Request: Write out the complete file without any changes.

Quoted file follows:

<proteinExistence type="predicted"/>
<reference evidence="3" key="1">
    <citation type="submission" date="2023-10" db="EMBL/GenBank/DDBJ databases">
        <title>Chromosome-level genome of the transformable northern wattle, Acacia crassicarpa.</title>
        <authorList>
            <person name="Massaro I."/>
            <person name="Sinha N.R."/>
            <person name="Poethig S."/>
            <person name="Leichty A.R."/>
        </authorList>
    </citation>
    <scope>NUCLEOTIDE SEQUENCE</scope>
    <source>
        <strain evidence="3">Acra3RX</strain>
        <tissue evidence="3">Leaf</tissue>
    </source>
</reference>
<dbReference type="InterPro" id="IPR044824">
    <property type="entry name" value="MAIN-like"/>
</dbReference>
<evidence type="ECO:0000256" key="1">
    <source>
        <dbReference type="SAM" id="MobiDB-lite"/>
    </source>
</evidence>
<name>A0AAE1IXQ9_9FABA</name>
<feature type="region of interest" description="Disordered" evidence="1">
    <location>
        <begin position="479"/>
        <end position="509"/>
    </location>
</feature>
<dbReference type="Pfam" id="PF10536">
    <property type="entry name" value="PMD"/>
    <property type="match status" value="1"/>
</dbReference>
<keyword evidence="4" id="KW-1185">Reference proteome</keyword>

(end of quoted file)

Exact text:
<proteinExistence type="predicted"/>
<reference evidence="3" key="1">
    <citation type="submission" date="2023-10" db="EMBL/GenBank/DDBJ databases">
        <title>Chromosome-level genome of the transformable northern wattle, Acacia crassicarpa.</title>
        <authorList>
            <person name="Massaro I."/>
            <person name="Sinha N.R."/>
            <person name="Poethig S."/>
            <person name="Leichty A.R."/>
        </authorList>
    </citation>
    <scope>NUCLEOTIDE SEQUENCE</scope>
    <source>
        <strain evidence="3">Acra3RX</strain>
        <tissue evidence="3">Leaf</tissue>
    </source>
</reference>
<dbReference type="InterPro" id="IPR044824">
    <property type="entry name" value="MAIN-like"/>
</dbReference>
<evidence type="ECO:0000256" key="1">
    <source>
        <dbReference type="SAM" id="MobiDB-lite"/>
    </source>
</evidence>
<name>A0AAE1IXQ9_9FABA</name>
<feature type="region of interest" description="Disordered" evidence="1">
    <location>
        <begin position="479"/>
        <end position="509"/>
    </location>
</feature>
<dbReference type="Pfam" id="PF10536">
    <property type="entry name" value="PMD"/>
    <property type="match status" value="1"/>
</dbReference>
<keyword evidence="4" id="KW-1185">Reference proteome</keyword>